- When The Order of the Stick went up against an enemy adventuring party, Vaarsuvius overruled Roy's strategy to hold and fight, instead running for as long as possible. The Order's mount was faster, so the enemy's psion had to repeatedly open dimensional gates in an attempt to cut them off, burning through her psionic points. Later when they had a proper battle, V dueled the psion and spammed mid-level spells instead of going for a kill. The increasingly irritated psion pointed out that she could counter any spell V cast, but V informed her that the wizard had twenty-five spells left. The psion promptly teleported away after realizing V could outlast her.
- Hayate adopts this tactic in Dead Fantasy V, by having his ninja assault Tifa after she's been beaten and severely weakened by Hitomi. Hayate doesn't attack until she's on the brink of exhaustion; having expended her remaining energy dispatching all but two of his squad.
- In the chapter Scarab 25.3 of ''Worm, The Chicago Wards pull this off against the supervillains Topsy, Watch, and Mockshow, by cutting off their communications, disabling their transportation, and driving them out into the street in the middle of December. They then wall off all the escape routes, having diverted civilian traffic, and wait until the villains surrender.
- This is how Vegeta killed Shadow the Hedgehog in their Death Battle. Shadow, in his Super Form, was Nigh Invulnerable, but this form has a time limit. Vegeta has repeatedly shown that he can take a severe beating and still continue to fight, so once Shadow dropped back to his normal form, one blast was all it took.
- Homer from The Simpsons has Homer Simpson Syndrome ("ohh, why me!?") where his brain is surrounded by 1/8 inch more cushioning fluid than usual, making him the perfect boxer. He just waits for the other guy to tire himself out punching him, at which point Homer can just push the other guy down - with force insufficient to kill a fly - for a KO. This unfortunately proved insufficient when Homer went up against a Mike Tyson expy...
- In the Looney Tunes short "Gorilla My Dreams", Bugs Bunny is being chased by a gorilla. Just when things seem hopeless for Bugs, he finds that by the time the gorilla has caught him he was too tired to beat him up and falls over exhausted.
- In the The Legend of Korra episode "A Leaf in the Wind", pro-bending team the Fire Ferrets pull this off twice. In the first instance, Mako is the only one left standing, so he just dodges until his opponents get tired, which allows him to take all three out. In the second, Mako and Bolin are pinned while Korra is nearly forced off the edge. Korra has an epiphany about airbending movements, which allows her to dodge perfectly, achieving the same result as Mako.
- Done by Courage the Cowardly Dog, who still kept going despite being bashed, mashed, and ripped to a pulp by a hypercompetent Do-Anything Robot dog to regain Muriel's love, to the point that he only wins by being beaten long enough for the robot to short circuit and explode.
- Blitzwing uses this in the The Transformers episode "Triple Takeover". He stays in a football stadium and lets the Autobots come to him, having to get through a maze guarded by the Constructicons. By the time they reach him, they're injured and exhausted, and he casually tramples them and makes a throne from their bodies.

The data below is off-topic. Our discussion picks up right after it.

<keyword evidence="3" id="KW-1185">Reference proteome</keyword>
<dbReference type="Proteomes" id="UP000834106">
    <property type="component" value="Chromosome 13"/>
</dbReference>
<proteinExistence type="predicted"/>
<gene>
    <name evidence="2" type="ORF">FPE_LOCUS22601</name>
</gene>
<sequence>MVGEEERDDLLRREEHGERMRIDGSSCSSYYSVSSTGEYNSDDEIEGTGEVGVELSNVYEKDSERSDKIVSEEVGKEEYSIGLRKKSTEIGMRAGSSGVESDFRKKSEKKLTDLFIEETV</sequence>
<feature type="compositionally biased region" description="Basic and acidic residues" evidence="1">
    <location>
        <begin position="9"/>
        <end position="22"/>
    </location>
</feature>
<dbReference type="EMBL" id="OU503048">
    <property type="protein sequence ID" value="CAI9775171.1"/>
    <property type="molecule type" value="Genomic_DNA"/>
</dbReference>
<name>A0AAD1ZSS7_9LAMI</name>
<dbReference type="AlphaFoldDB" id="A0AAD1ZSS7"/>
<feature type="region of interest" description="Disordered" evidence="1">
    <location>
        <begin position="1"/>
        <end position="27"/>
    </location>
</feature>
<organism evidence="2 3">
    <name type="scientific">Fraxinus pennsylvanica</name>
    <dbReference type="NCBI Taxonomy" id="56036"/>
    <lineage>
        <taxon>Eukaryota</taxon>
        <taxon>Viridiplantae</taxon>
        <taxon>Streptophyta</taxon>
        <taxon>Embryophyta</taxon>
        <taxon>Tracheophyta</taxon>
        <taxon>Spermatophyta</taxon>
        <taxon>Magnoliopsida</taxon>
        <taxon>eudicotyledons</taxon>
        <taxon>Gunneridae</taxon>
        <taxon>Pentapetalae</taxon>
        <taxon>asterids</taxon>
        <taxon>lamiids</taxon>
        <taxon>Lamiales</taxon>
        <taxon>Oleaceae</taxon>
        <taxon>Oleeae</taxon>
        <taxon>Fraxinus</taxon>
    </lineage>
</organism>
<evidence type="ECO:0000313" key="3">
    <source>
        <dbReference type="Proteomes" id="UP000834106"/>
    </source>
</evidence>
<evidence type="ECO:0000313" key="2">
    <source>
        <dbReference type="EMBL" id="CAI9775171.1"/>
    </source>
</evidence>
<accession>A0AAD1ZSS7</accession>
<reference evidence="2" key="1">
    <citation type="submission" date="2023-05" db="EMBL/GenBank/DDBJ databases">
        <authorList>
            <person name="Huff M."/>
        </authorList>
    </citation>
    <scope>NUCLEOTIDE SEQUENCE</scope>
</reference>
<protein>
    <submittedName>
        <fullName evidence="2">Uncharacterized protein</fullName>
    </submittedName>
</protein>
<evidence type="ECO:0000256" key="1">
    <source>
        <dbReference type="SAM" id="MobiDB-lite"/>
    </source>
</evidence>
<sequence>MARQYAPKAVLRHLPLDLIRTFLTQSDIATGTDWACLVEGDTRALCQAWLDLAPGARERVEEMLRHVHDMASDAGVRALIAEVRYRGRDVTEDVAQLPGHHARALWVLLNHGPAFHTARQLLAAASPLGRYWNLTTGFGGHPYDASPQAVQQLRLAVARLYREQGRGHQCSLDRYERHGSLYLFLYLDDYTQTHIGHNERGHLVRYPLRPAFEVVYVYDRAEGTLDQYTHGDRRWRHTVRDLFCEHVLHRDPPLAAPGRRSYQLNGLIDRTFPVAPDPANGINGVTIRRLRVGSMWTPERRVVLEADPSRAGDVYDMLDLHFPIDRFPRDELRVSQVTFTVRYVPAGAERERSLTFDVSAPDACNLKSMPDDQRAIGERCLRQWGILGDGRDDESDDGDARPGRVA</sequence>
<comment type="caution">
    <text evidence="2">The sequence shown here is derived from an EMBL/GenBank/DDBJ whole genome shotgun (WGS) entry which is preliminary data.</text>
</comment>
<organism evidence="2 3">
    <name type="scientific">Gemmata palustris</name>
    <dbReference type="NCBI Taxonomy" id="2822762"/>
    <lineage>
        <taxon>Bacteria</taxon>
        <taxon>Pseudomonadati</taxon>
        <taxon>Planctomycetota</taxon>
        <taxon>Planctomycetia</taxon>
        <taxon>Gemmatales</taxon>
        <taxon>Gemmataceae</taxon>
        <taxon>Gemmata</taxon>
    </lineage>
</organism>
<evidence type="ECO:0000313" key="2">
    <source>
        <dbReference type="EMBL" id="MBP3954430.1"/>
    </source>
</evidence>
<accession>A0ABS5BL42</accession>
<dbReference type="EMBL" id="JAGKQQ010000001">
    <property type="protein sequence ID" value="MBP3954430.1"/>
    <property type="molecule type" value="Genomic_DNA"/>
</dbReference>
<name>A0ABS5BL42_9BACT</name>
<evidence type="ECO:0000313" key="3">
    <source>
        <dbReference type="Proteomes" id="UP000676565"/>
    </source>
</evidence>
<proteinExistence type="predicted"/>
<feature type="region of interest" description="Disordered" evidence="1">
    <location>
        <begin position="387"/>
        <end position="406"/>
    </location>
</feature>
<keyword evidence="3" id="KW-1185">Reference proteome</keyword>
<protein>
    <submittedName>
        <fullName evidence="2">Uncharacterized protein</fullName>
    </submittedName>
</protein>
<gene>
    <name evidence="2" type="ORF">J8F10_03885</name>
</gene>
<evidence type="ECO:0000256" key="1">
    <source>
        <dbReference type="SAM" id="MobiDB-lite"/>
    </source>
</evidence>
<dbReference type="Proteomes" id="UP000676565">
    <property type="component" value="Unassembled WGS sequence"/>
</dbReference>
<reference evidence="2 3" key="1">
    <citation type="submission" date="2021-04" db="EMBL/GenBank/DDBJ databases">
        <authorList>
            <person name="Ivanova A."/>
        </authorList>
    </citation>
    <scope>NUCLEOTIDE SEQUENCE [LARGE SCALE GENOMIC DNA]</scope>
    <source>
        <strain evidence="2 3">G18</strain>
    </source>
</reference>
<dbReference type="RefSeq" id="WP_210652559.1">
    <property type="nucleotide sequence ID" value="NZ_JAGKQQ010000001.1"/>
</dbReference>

- An episode of Family Guy shows actress Carol Channing (b. 1921) in a boxing match against Mike Tyson. Despite a flurry of brutal offense from Tyson, Channing keeps getting up as if all that punishment doesn't bother her ("That all you got you son of a bitch? You're going down, young man!"). Eventually, Tyson passes out from exhaustion, thus losing the match.
- At the climax of the Classic Disney Short A Knight for a Day, ersatz knight Cedric manages to beat Sir Cumfrence this way, hiding in his armor until his opponent wears himself out trying to bust it open.
- Celebrity Deathmatch had Rodney Dangerfield win a match against Don Rickles this way: by goading Don to throw out insult after insult at him while Rodney's Self-Deprecation hinted "I could insult myself better than you can insult me!" he got Don to burn out his material too soon. Rodney went, "Okay, Cueball, now it's time to teach YOU some Respect!" and began to lay a No-Holds-Barred Beatdown with each blow spelled out with a letter from the word "Respect." Johnny Gomez commented Rodney used the "rope-a-dope" strategy on Don.
- The "endurance hunt", thought by anthropologists to be the hunting method that put humanity at the top of the food chain. It is a method of hunting by tracking and chasing a single target for as long as it takes for it to get tired. While most animals can easily outpace humanity in short bursts, no other species has our potential for endurance. As long as the human is persistent enough, eventually the animal will be too tired to run or fight and collapse. Then it's pretty much over. However, human endurance hunting is limited to warm or hot climates—humans' relative stamina relies on ability to sweat with access to water while their hunted prey will overheat, so that method doesn't work in temperate or cold climates.
- Even in temperate and cold climates, One Hit Kills with arrow or spear weren't guaranteed even for skilled hunters, so wounded prey often had to be tracked overland. Bloodloss and panic would wear the prey's endurance down while the hunter followed.